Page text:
After describing the 6 obstacles and 6 necessary qualities for success, the Hatha Yoga Pradipika (~1500 CE) goes on to describe 15 postures, the largest number to that point in history.
The first 5 postures are below. Many of these old (traditional?) postures have gone out of style and practice in the last hundred or so years. Others are still with us.
"Place both soles of the feet inside the thighs and knees. Sit up straight."
This is a great posture for breathing and meditation practice, stable but less challenging than the full Lotus. Sadly, as modern western yoga practice has become less seated, the posture has fallen out of popularity.
"Put the right ankle on its left side beside the buttock. Likewise, put the left ankle on its right side." (a)
"Place the right ankle next to the left buttock and the left (ankle) next to the right (buttock)." (b)
The two instructions above are from different translations of the same verse. The slightly different translations of right and left lead to completely different instructions for the posture. By far the more common usage is the second translation, which is pictured above, with the knees crossed on top of each other. It is unclear, though, which translation is actually accurate or correct.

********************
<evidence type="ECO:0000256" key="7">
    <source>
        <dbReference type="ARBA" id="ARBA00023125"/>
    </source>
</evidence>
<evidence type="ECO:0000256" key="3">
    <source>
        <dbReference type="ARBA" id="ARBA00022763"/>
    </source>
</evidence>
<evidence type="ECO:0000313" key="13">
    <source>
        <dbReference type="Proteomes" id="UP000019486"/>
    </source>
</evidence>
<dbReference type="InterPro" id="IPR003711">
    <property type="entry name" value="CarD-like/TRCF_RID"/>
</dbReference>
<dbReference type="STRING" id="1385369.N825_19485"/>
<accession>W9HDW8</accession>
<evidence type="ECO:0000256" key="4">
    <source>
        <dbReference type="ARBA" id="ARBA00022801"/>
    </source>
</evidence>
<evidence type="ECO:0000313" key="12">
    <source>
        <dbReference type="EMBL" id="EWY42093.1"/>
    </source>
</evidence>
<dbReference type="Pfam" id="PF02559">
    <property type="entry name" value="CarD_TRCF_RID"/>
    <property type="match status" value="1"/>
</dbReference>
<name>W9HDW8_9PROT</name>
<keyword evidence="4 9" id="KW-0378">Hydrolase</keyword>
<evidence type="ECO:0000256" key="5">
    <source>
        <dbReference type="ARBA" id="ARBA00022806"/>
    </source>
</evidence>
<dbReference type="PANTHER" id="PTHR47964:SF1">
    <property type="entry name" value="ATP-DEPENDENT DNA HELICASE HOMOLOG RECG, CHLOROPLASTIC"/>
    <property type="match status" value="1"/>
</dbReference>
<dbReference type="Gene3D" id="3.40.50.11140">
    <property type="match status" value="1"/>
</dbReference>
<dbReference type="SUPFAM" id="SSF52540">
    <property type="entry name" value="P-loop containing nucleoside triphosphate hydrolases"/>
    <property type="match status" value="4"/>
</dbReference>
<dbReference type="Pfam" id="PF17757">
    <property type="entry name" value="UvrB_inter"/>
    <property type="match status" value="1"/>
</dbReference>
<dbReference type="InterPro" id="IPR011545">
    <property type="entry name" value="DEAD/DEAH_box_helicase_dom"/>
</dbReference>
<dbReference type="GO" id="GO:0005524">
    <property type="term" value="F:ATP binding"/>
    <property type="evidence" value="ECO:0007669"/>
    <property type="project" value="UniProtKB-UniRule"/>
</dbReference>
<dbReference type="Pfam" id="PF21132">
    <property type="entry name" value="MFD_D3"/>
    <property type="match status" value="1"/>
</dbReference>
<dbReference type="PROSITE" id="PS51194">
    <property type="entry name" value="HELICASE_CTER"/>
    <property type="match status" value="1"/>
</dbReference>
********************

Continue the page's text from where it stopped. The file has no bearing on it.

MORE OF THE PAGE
"Place one foot on top of one thigh, and the other thigh on top of the other foot."
In modern yoga practice, this posture has taken on many forms which correspond to this description in varying degrees. The best we can tell, this is describing a Half-Lotus sort of position.
"Cover the anus with the crossed ankles."
The instruction in the text is quite clear, as pictured above. This posture has fallen completely out of practice as far as we know. The name Kurmasana has been adopted to describe another position for the past 100 or so years, a deep forward bend with the shoulders underneath the knees, pictured below.
"Settle in Padmasana. Put the hands between the knees and thighs. Place the hands on the earth. Lift into the sky."
Of these first 5 postures in this important text, only Kukkutasana is both crystal clear in its instruction and still practiced the same way today.
a) Translation by Brian Dana Akers. Published by yogavidya
b) Unknown translator. Commentary by Swami Muktibodananda. Published by Yoga Publications Trust.
Scott & Ida are Yoga Acharyas (Masters of Yoga). They are the head teachers of Ghosh Yoga. This blog is about their experience with yoga practice, study and teaching.
- Understanding Chair Posture
- 5 Reasons To Backbend
- Lock the Knee History
- Why Teaching Is Not a Personal Practice
- The 113 Postures of Ghosh Yoga
- When You Take a Class, Take the Class
- Make the Hamstrings Strong, Not Long
- Should We Be Teaching Advanced Postures in a Beginning Class?
- The Yogi Becomes Invisible
- Bow Pose (Dhanurasana)
- The Oxygenation Myth
- The Art and Skill of Teaching